All sales professionals should spend time listening to and understanding their customers’ problems before presenting a solution. They should also use social media platforms like LinkedIn to get a better understanding of their important clients and trends in the sectors that they represent.

This preliminary research is also necessary for prospecting and establishing one’s initial connection on LinkedIn, among other things. Through the use of Sales Navigator, clients can view all of the relationships across their companies, allowing them to better understand how they may be linked to a prospect and work with their colleagues to create an introduction. Aside from that, important features such as CRM integration make Sales Navigator an essential component of our clients’ sales technology stacks.

Q: Personal branding is another key element for salespeople – what are some key tips for how salespeople can enhance their personal brands on LinkedIn?

MP: One way salespeople can build their brands is to develop and share their own thought leadership content on industry trends.

Our Global State of Sales data underscores the importance of trust, with 89% of buyers describing their sales representatives as “trusted advisors.” To help buyers solve problems and derive value from their solutions, sellers need to increasingly prioritize their role as a consultant, and have a pulse on their industry.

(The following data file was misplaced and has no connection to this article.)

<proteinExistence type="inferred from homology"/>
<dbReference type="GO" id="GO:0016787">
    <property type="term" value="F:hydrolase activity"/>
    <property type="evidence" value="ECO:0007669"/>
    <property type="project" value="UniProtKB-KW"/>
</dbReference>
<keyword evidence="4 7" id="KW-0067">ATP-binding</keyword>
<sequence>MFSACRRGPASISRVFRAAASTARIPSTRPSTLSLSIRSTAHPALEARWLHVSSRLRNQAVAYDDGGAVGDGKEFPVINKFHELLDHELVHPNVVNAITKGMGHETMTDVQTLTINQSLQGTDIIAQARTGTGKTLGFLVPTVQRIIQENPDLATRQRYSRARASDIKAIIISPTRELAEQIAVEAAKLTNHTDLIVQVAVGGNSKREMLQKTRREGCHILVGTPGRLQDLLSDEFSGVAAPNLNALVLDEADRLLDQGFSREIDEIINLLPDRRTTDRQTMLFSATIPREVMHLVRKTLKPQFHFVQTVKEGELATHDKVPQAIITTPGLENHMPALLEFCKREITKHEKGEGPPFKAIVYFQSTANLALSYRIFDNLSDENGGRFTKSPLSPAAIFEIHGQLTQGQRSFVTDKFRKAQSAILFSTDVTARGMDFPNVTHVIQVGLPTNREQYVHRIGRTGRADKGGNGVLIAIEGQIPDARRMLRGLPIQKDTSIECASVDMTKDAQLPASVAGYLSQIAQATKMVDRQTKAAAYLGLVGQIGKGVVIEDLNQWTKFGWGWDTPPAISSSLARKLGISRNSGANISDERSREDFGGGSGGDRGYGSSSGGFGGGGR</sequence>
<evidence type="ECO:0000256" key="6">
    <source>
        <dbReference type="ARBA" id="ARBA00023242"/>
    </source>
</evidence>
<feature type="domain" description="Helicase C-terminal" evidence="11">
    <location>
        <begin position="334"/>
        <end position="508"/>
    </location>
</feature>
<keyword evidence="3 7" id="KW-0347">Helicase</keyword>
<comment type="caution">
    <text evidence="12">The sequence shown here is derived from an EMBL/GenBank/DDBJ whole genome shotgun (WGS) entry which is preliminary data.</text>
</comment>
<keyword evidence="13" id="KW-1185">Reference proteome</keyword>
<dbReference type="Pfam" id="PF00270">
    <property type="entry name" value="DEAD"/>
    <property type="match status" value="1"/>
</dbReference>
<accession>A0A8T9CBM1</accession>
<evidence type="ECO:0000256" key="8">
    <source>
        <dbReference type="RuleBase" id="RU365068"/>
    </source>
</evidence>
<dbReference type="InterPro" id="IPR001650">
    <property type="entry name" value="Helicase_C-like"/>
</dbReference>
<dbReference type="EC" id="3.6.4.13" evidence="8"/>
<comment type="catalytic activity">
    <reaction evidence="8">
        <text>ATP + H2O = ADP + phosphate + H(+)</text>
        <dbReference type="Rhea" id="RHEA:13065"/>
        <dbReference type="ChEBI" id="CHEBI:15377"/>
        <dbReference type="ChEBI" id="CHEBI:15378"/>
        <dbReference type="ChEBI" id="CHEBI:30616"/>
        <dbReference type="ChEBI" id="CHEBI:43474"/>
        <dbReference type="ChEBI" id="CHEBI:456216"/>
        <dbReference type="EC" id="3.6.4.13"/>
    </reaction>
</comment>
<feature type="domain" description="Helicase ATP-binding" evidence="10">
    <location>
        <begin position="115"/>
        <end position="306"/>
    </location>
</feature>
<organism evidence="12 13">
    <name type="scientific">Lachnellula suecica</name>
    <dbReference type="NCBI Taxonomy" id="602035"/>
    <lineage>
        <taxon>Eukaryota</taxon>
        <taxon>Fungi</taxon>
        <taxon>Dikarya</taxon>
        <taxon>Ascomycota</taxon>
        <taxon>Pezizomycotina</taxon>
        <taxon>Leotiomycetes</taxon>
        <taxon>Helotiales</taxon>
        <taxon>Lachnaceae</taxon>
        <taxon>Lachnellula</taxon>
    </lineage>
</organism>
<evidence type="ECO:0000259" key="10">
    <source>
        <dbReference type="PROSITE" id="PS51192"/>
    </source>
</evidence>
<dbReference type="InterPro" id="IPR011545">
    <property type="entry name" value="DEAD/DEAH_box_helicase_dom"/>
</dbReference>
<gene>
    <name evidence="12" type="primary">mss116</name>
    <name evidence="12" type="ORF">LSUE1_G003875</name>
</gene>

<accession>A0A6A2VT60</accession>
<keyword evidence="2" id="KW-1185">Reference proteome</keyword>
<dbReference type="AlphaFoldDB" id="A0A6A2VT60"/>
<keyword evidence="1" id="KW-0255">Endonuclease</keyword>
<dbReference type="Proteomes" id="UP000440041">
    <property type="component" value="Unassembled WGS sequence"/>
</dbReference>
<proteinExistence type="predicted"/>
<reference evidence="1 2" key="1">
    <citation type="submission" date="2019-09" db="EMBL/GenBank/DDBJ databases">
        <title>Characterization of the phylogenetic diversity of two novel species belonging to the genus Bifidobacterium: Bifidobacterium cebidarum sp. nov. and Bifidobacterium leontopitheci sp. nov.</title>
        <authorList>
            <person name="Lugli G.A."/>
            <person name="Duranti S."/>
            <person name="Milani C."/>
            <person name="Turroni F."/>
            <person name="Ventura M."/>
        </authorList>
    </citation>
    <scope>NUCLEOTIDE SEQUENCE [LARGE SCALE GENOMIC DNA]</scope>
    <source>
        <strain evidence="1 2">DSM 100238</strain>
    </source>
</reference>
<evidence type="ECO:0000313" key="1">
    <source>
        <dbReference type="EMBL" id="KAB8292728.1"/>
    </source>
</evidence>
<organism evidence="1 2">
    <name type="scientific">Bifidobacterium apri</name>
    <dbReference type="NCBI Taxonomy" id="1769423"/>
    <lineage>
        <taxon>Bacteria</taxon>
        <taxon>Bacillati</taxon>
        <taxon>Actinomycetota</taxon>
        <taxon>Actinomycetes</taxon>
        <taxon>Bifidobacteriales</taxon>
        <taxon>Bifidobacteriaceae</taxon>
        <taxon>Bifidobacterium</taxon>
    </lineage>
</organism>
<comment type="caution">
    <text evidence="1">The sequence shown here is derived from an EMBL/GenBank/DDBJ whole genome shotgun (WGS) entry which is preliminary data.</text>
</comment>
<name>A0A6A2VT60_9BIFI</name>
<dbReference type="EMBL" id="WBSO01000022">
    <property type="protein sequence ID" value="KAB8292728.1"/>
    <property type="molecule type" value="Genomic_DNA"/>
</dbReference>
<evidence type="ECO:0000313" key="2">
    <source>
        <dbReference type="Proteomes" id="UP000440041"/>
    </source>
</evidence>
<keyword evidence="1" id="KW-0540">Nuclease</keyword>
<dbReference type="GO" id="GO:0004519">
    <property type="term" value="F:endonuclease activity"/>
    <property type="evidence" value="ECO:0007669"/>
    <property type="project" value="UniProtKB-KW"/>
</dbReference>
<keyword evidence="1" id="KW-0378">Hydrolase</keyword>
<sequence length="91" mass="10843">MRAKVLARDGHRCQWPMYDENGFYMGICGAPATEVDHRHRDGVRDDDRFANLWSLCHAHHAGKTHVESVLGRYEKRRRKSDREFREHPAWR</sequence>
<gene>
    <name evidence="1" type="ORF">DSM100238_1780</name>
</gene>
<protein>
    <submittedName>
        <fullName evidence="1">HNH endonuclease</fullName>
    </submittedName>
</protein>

As a place where buyers and sellers connect, our platform offers many ways for sales professionals to share their unique perspectives and spark meaningful conversations.

Q: What are some key buying trends that you’re seeing via LinkedIn?

MP: Virtual selling, which will evolve into hybrid selling as in-person engagements return, is here to stay.

71% of buyers say that they would like to work remotely half or more of the time in the future, and 55% of buyers have said that working remotely has made the purchasing process easier. As a significant shift from the ways sellers traditionally engaged with buyers, virtual selling requires a new set of skills with adaptability as one of the top skills.

Additionally, relationships have never been more important in B2B sales, and at its core, our platform is about connecting with others and growing your network. Sales Navigator dives even deeper, building on the platform’s extensive ecosystem, to provide people-powered data and insights that enable sales organizations to focus on the accounts with the most opportunity, so that sellers can develop and grow relationships with buyers at scale.

You can check out the latest updates for LinkedIn Sales Navigator here.